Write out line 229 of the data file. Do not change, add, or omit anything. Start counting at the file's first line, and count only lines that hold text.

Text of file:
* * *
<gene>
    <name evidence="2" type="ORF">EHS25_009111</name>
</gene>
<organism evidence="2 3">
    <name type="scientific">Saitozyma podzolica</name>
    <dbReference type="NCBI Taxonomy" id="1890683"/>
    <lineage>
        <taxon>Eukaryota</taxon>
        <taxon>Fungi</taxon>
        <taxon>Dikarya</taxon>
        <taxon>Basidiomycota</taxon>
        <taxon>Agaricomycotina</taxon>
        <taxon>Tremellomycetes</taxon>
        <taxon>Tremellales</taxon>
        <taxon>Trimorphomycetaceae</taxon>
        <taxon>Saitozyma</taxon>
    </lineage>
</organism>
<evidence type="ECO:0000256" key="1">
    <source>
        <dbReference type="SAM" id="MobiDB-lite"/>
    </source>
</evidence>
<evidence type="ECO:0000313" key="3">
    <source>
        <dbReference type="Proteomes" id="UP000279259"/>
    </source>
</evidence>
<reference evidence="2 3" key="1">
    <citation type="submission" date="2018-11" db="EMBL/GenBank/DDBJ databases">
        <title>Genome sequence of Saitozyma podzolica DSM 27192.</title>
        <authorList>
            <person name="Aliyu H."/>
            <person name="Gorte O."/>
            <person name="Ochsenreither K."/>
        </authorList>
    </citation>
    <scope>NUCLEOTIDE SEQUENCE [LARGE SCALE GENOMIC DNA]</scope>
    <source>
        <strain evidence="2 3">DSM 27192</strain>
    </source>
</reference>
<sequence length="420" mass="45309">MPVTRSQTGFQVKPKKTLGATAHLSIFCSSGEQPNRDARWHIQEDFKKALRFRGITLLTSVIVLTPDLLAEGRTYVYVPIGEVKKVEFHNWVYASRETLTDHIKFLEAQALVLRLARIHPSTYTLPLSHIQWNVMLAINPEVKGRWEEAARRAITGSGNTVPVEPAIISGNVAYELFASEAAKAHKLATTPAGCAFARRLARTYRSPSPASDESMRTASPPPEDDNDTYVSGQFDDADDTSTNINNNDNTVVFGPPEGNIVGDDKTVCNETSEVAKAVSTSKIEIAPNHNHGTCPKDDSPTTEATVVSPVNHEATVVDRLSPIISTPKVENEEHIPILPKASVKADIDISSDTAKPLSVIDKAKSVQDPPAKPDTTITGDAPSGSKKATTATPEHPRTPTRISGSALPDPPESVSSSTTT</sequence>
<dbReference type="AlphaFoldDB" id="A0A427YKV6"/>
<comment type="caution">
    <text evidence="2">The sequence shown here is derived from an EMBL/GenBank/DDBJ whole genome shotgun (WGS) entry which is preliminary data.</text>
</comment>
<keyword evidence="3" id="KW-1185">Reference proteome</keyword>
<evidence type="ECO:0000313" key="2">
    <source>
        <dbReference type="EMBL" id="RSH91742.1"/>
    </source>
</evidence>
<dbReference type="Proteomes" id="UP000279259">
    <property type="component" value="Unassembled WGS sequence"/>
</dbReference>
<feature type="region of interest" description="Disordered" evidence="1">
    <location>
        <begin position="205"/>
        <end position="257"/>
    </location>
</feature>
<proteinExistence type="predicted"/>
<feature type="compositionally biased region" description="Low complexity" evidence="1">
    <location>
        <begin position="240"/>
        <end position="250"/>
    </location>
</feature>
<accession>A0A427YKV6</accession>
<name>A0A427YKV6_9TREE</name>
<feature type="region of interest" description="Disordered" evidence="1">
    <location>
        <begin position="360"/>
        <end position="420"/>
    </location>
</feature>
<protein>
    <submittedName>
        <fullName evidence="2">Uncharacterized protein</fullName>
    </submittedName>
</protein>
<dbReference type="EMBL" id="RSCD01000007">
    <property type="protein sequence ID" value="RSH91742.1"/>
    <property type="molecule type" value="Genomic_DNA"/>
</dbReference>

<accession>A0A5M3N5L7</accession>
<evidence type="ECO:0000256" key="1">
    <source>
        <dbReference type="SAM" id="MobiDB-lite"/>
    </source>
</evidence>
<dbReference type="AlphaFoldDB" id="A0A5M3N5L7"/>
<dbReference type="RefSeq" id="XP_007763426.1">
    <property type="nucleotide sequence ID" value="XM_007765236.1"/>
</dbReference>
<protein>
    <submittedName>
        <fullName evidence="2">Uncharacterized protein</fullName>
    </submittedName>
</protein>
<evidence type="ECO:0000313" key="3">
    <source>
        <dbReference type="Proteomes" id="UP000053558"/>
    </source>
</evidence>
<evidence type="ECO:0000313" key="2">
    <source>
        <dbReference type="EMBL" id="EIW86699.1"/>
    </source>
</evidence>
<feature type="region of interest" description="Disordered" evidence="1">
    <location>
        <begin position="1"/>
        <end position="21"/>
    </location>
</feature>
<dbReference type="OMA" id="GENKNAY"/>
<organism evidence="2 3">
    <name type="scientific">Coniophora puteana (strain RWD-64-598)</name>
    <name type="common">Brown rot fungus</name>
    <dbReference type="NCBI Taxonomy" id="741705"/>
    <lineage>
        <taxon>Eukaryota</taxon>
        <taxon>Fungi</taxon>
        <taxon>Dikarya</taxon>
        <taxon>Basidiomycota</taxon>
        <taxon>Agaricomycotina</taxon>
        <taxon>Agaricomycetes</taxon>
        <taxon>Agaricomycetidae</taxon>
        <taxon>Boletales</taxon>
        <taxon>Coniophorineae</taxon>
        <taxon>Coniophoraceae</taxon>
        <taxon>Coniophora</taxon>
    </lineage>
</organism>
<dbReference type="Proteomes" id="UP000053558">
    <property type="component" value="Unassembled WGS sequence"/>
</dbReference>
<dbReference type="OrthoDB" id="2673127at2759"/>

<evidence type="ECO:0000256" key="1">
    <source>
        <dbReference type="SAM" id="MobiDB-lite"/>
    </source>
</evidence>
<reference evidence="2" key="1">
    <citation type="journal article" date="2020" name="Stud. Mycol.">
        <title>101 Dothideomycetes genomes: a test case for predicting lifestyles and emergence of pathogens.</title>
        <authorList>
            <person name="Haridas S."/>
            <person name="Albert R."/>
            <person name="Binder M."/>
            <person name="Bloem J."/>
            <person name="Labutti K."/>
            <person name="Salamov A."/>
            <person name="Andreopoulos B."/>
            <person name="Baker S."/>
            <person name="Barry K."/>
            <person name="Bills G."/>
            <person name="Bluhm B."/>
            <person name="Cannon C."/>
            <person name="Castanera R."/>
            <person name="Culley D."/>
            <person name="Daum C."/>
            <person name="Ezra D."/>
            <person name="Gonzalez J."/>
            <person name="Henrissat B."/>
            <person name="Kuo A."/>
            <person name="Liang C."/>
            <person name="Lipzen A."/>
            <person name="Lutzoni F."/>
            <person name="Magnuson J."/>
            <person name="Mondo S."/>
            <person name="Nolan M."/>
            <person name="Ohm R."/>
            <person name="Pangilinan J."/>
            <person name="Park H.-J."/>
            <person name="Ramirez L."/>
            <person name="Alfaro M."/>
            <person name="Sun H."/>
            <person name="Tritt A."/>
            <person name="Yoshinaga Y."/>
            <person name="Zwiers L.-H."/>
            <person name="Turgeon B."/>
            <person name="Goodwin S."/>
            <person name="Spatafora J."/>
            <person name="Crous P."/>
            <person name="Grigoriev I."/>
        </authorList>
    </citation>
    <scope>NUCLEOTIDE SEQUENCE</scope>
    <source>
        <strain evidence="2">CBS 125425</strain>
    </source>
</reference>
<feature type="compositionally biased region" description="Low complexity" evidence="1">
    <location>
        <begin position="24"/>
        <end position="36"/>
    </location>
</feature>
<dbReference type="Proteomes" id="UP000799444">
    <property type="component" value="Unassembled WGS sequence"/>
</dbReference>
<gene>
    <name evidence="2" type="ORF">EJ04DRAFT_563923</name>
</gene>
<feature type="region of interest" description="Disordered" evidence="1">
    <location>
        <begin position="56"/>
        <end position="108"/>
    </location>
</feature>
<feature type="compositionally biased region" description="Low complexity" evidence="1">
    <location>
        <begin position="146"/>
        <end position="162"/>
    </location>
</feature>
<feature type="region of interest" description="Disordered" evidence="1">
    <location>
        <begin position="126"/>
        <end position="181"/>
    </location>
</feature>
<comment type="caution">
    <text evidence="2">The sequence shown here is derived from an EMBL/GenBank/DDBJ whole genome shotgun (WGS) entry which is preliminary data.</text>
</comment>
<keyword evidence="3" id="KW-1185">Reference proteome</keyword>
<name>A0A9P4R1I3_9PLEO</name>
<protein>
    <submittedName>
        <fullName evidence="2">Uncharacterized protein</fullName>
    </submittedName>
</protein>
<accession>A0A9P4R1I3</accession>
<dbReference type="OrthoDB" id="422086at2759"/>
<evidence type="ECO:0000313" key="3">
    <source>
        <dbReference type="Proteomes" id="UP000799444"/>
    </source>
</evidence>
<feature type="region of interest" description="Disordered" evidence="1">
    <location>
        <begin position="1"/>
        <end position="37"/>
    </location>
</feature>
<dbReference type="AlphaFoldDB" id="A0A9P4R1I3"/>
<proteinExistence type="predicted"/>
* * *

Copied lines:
<keyword evidence="3" id="KW-1185">Reference proteome</keyword>